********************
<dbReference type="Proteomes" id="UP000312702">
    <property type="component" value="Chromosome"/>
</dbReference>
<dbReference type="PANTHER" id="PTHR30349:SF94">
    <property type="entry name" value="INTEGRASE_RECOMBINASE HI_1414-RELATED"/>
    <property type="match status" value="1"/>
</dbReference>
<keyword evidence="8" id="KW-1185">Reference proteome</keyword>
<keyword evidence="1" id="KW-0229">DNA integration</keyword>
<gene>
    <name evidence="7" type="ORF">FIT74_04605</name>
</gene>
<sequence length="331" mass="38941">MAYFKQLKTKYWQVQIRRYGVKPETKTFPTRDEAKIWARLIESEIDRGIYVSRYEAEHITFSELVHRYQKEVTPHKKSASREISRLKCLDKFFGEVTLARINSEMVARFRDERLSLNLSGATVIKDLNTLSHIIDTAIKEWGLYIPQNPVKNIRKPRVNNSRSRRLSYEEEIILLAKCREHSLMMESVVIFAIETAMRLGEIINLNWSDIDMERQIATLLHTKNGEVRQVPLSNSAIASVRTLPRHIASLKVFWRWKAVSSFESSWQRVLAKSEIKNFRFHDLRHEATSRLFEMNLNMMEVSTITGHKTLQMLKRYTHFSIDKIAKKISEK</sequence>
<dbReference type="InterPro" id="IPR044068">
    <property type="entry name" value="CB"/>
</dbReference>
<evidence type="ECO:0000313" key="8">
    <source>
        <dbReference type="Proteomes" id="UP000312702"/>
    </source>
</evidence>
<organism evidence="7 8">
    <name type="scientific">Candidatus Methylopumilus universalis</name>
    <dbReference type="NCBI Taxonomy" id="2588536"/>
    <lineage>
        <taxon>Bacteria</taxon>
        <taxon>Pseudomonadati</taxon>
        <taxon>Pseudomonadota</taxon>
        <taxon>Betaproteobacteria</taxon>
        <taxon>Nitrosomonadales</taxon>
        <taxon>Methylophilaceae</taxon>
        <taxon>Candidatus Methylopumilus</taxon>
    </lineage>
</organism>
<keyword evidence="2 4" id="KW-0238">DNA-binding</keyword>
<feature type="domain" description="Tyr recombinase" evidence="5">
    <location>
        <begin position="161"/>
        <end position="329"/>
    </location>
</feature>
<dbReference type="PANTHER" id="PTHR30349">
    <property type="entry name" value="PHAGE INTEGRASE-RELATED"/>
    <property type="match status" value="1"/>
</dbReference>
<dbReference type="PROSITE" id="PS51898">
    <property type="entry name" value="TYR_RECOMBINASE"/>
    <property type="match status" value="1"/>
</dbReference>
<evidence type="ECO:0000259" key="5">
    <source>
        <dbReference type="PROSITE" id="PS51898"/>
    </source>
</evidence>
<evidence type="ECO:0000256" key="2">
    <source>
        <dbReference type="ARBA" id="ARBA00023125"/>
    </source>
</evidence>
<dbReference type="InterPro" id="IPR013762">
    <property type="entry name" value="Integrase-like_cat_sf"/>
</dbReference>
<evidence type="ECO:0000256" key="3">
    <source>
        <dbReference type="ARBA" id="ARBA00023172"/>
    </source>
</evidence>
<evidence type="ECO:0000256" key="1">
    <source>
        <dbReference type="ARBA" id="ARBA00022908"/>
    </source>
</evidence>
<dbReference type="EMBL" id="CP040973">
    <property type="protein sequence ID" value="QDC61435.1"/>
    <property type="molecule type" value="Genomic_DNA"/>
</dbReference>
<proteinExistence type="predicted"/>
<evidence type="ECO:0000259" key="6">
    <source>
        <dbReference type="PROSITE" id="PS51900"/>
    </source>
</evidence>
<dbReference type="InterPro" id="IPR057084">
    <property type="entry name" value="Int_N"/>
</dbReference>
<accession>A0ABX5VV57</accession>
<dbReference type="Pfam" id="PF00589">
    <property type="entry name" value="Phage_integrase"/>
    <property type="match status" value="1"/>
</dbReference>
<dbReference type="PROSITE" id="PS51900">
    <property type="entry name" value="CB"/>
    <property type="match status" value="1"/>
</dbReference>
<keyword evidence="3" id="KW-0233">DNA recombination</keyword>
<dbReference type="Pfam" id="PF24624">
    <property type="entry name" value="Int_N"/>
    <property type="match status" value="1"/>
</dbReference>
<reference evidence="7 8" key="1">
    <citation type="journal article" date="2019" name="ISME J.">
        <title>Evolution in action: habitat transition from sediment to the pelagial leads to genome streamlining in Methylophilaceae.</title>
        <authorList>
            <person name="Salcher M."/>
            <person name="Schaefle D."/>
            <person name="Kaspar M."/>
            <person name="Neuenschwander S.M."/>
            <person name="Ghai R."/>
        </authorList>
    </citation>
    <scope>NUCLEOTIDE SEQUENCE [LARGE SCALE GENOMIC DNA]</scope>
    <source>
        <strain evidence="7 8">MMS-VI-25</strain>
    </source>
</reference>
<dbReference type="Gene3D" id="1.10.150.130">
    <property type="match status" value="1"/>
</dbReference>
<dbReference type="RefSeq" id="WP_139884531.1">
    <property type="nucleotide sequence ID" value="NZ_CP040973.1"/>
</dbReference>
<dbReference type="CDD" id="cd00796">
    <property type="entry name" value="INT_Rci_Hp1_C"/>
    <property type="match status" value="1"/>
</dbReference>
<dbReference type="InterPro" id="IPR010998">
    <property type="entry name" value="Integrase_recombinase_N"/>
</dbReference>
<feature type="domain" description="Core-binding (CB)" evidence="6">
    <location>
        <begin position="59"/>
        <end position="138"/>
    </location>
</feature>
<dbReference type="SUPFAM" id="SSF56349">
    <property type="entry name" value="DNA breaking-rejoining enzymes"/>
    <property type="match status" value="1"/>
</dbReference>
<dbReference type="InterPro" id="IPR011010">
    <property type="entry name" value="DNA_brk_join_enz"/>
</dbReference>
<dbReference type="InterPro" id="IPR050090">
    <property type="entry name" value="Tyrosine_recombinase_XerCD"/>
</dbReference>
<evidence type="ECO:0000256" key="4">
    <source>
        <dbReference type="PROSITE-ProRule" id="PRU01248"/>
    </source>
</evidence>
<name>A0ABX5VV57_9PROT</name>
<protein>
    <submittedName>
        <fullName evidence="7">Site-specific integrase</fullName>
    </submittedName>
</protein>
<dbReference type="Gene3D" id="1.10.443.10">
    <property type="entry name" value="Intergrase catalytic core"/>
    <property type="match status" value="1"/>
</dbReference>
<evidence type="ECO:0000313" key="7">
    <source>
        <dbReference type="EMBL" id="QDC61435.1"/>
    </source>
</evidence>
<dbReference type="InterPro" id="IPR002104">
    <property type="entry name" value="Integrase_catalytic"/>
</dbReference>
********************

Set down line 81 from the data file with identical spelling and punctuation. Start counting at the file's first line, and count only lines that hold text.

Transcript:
    </source>